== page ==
TORONTO — Talk of Rogers Communications Inc. possibly selling the Toronto Blue Jays, while keeping a connection to Canada's only major league baseball team, makes a lot of sense to Norman Levine — and he has an unusual perspective.
Levine is not only a proud, long-time Jays fan but also managing director of Portfolio Management Corp., which invests money on behalf of individuals and families with at least $1 million of investable assets.
As a fan, Levine would be happy to see the team sold to an enthusiastic owner or group. As a chartered financial analyst, he thinks that Rogers doesn't need to own a professional sports team and should sell it for the best possible deal.
"If Rogers puts the Blue Jays up for sale, it should come with not only a nice price tag but also with an agreement that Rogers will be the exclusive TV, radio, internet — whatever you can think of — broadcaster for that team for (as many) years as they can get away with in their contract."
"That's where the money is for Rogers. It's not for owning the Blue Jays for any other reason," Levine said Wednesday.
He was commenting a day after a senior Rogers executive said the Toronto-based company — one of Canada's biggest wireless, cable and media firms — is considering a sale of the team and its stake in a smaller cable and media company to free up capital for its main communications businesses.
Rogers chief financial officer Tony Staffieri didn't discuss who might buy the team, or if a deal would include the Rogers Centre, or what they would be worth. In fact, he didn't say a sale is necessarily going to happen.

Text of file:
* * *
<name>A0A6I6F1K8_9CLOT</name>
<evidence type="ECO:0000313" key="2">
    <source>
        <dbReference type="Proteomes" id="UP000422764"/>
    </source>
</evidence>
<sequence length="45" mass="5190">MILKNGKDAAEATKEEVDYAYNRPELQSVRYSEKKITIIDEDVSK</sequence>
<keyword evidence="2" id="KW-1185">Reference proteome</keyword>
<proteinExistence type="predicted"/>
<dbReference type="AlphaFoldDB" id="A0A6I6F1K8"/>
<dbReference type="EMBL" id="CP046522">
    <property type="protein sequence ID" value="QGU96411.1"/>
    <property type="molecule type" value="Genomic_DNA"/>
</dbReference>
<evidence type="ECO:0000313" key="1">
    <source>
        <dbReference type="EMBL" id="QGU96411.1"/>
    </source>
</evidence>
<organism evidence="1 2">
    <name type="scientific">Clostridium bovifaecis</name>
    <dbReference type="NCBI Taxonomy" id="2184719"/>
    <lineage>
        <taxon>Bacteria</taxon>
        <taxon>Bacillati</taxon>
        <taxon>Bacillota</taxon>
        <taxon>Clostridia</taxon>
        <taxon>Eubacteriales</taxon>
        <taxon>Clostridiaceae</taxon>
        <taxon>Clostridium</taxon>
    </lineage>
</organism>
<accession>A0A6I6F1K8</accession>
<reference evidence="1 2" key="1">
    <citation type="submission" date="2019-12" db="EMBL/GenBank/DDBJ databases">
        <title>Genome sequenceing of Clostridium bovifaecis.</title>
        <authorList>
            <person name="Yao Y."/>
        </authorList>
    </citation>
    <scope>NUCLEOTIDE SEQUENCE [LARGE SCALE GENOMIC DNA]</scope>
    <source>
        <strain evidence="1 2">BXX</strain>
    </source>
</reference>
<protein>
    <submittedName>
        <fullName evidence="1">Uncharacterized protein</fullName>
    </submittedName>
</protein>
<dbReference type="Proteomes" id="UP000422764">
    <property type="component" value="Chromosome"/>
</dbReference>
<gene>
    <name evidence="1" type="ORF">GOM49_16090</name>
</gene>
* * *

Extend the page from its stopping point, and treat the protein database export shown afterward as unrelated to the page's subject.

The company issued an emailed statement Wednesday that said its sports assets including the Toronto Blue Jays "have performed really well for us."
"As we have said, we would like to surface value and get credit for these assets in our overall company valuation," the statement continued.
Levine said that, from a shareholder's point of view, Rogers would have a responsibility to get the best combination of a good price for the team, a good price for the Rogers Centre and a good price for the broadcasting rights.
From a fan's point of view, Levine hopes the team isn't sold to another publicly traded company or a pension plan because they have a responsibility to make the most profit — and that will hurt the Jays performance on the field.
"That would be a worst-case scenario, from a fan point of view," Levine said. "Whereas if it's owned by a crazy individual with lots of money (who wants to win), that's great if you're a fan."
"There are lots of these guys out there. Lots of them you don't even hear about until they show up. They don't have to be CEOs of public companies. There are a gazillion private companies out there that are huge that you don't hear about. And the guys that own them have tonnes of money."
Aravinda Galappatthige, an analyst who covers Rogers for Canaccord Genuity, estimates that the Blue Jays would be worth about $3.20 per share of Rogers, based on an estimated value of $1.65 billion for the team. He estimates the Rogers Centre is worth about $200 million to $400 million.
"However, we highlight that while asset sales are being considered at a high level, we do not believe there any imminent deals in place at this time," Galappatthige wrote in a note to clients.
Galappatthige also noted that Rogers has other non-core assets including a 37.5 per cent interest in Maple Leaf Sports and Entertainment Ltd., which owns the Toronto Maple Leafs hockey team and Toronto Raptors basketball team.
In total, he estimates Rogers has non-core assets that could be worth close to $5 billion or $9.70 per Rogers share.
As for the company's investment in Montreal-based Cogeco Inc. (TSX:CGO) and Cogeco Communications Inc. (TSX:CCA), Galappatthige said Rogers' share in the two Cogecos would be worth about $1.53 billion.
Rogers stock closed Wednesday at $65.97, up 55 cents.
David Paddon, The Canadian Press